Officer Stephen D. Rankin says a man he thought was a burglar put his right hand deep into his pants just before charging at him in April, prompting the officer to open fire.
Lawyers for Kirill Denyakin's estate argue that's impossible because one of the 11 bullets that hit Denyakin grazed the side of his right wrist, but there was no hole in his jeans.
The position of Denyakin's right hand and pants is central in newly filed court papers as attorneys try to persuade a federal judge to see their side in a $22 million excessive force lawsuit against Rankin.
Rankin shot Denyakin on April 23 outside an apartment building at 454 Green St. after responding to an emergency burglary call. He found Denyakin banging on the glass door of the building with both hands, and the officer pointed his gun at him. Rankin said Denyakin did not obey commands to stop and put his hands where Rankin could see them, instead charging with his hand in his pants, prompting Rankin to use lethal force to defend himself. The 32-year-old officer had been on the police force for about three years.
Denyakin, 26, was unarmed; the shooting sparked outrage in Olde Towne and in Denyakin's native Kazakhstan.
Rankin's attorneys have asked U.S. District Judge Rebecca Beach Smith to dismiss the lawsuit, arguing that the circumstances justified deadly force. But the plaintiff's lawyers say forensic evidence does not match Rankin's statements.
In a handwritten document Rankin made shortly after the shooting, he wrote, "His hand was still in his pants during the charge at me. And I believe it was when he went down."
Another officer arrived, called to Rankin, and said "cuff him." Rankin handcuffed Denyakin's hands behind his back and rolled him into a position to help him breathe; he wrote that he felt a pulse then heard a sound he described as a "death rattle."
In a deposition on Nov. 22, Rankin repeated his statement, saying he was about 35 feet away from Denyakin when he challenged him.
"He reached his right hand into his waistband past his wrist and began digging," Rankin said in the deposition. "He was continually digging for an object inside his waistband."
When asked where Denyakin's jeans were fastened, Rankin replied, "around the waist."
Rankin called on his radio for help, turned on the light on his firearm and gave more commands. He said Denyakin came at him "at a full run."
The deposition includes this exchange between plaintiff's attorney C. Stewart Gill Jr. and Rankin:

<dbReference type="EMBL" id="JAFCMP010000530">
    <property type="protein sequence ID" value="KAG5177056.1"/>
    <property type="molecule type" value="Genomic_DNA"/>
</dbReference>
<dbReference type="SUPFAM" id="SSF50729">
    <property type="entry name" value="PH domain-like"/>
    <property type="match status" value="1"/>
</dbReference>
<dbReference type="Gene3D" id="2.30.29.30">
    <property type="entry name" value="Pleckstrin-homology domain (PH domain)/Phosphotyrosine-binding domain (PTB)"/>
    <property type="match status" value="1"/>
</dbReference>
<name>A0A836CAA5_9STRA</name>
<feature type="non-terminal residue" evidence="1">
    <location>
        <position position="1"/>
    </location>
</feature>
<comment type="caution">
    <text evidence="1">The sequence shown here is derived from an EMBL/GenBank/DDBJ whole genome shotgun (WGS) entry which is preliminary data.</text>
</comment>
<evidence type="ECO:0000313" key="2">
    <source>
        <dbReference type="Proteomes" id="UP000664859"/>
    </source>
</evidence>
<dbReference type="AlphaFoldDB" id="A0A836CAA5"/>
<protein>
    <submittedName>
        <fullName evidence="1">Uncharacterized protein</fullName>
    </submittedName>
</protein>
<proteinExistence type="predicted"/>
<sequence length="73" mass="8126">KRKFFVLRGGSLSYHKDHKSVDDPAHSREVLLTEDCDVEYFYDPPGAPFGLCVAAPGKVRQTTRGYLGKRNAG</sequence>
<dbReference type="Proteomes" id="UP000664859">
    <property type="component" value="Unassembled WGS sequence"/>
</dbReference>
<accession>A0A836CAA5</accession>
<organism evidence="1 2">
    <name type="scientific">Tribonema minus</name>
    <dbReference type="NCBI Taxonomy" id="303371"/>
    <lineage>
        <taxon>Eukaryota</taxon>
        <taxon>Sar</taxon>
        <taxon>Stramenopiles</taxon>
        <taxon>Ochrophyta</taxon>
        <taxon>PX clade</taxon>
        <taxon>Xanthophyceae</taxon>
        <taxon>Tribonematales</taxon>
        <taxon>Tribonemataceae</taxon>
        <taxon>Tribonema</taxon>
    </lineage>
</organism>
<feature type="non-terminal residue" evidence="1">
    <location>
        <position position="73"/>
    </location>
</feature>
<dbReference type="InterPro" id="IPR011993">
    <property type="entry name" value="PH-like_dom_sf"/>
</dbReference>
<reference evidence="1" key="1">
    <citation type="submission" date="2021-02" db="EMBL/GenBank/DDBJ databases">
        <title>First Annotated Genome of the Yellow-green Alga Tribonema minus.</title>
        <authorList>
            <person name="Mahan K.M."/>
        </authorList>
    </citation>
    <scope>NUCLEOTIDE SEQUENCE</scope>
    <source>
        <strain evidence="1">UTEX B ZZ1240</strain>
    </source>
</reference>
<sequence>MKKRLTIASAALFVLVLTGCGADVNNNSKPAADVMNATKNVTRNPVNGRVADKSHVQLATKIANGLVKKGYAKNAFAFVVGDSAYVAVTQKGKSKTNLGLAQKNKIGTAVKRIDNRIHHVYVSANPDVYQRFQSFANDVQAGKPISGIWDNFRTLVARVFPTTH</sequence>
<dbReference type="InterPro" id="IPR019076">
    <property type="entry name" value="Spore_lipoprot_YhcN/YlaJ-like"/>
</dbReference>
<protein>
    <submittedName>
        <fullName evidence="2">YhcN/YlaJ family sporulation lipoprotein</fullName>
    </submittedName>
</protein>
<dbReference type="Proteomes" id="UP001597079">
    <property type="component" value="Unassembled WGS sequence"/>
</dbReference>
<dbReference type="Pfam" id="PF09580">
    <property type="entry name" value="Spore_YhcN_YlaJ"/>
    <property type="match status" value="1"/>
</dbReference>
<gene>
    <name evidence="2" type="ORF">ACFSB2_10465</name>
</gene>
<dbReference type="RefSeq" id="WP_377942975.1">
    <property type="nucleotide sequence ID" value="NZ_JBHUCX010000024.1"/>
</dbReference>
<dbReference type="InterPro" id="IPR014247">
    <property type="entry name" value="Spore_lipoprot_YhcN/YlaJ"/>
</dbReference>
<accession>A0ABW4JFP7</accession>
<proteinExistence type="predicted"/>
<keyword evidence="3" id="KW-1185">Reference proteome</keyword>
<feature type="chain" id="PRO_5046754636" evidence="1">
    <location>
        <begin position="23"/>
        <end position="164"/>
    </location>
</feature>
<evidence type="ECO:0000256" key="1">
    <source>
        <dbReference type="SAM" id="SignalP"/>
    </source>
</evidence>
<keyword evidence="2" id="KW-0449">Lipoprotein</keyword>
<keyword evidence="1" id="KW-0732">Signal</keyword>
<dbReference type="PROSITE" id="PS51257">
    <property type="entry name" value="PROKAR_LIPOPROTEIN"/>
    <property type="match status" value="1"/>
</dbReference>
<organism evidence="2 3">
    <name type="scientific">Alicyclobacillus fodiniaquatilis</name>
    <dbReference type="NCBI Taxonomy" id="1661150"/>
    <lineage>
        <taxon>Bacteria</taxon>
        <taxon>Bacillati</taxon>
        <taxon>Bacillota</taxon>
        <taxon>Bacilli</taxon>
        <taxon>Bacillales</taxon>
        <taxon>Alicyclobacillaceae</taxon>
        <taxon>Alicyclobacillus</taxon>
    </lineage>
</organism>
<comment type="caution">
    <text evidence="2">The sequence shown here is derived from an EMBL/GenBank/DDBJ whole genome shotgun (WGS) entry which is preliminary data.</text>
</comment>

Q: Why aren't there any holes in Mr. Denyakin's pants?
A: I don't know.
Q: You don't have an explanation for that?
A: I don't have an explanation for that.
Q: Were you aware that there were no holes in Mr. Denyakin's pants, his jeans?
A: It had been brought to my attention recently.
The plaintiff's lawyers argued there "is substantial and compelling forensic evidence that Denyakin did not thrust his right hand into his pants as described by Rankin. Likewise, there is credible evidence that Denyakin never charged at Rankin."
Photos of Denyakin at the scene after he died show his jeans down around his thighs. His blood alcohol content was 0.28. Denyakin was living with friends in an apartment in the building, but they had brought him outside that evening because he was intoxicated and had upset his friend's wife. A resident of the building called 911 after Denyakin began banging loudly on the glass door to the foyer.
Richard J. Cromwell, an attorney for Rankin's defense, filed a response Thursday.
"Plaintiff also argues that the position of Denyakin's jeans on his body after the shooting somehow supports the argument that Denyakin did not thrust his hand inside his pants before he started to charge at Officer Rankin. To the contrary, the position of Denyakin's jeans after the shooting most likely explains why he stuck his hand inside his pants in the first place - the jeans were missing the top button, they were unzipped, and he needed to hold them up to run - all facts that were obviously unknown to Officer Rankin in the seconds before the shooting."
Cromwell cited a 4th U.S. Circuit Court of Appeals ruling stating that the Constitution "simply does not require police to gamble with their lives in the face of a serious threat of harm."
Commonwealth's Attorney Earle C. Mobley has not yet decided whether to charge Rankin with any crime; he has reviewed an investigation by Virginia State Police.
The Portsmouth Police Department has scrutinized postings Rankin made on his Facebook page under the name "Steve Danger Rankin," some of which appeared militaristic.
In his deposition, Rankin said he made a Facebook comment before the shooting about buying a case of ammunition at a gun show and posted, "I got a whole bucket of bullets to dump into the Comies."
He said in the deposition: "It was just a stupid joke.... If my friends were to read it and understand my sense of humor, which my friends do, they would find it funny."
He later deleted his Facebook page. Rankin testified in his deposition that he did not know Denyakin and had never heard of him.
Rankin also said he posted a number of comments on PilotOnline under the screen name "yourealythinkthat" after his girlfriend became upset over comments on stories about the shooting. In the comments, he disputed other commenters who were critical of his actions.
Rankin has been working desk duty; police departments generally place officers on administrative duty while a shooting is investigated.
Patrick Wilson, 757-222-3893, email@example.com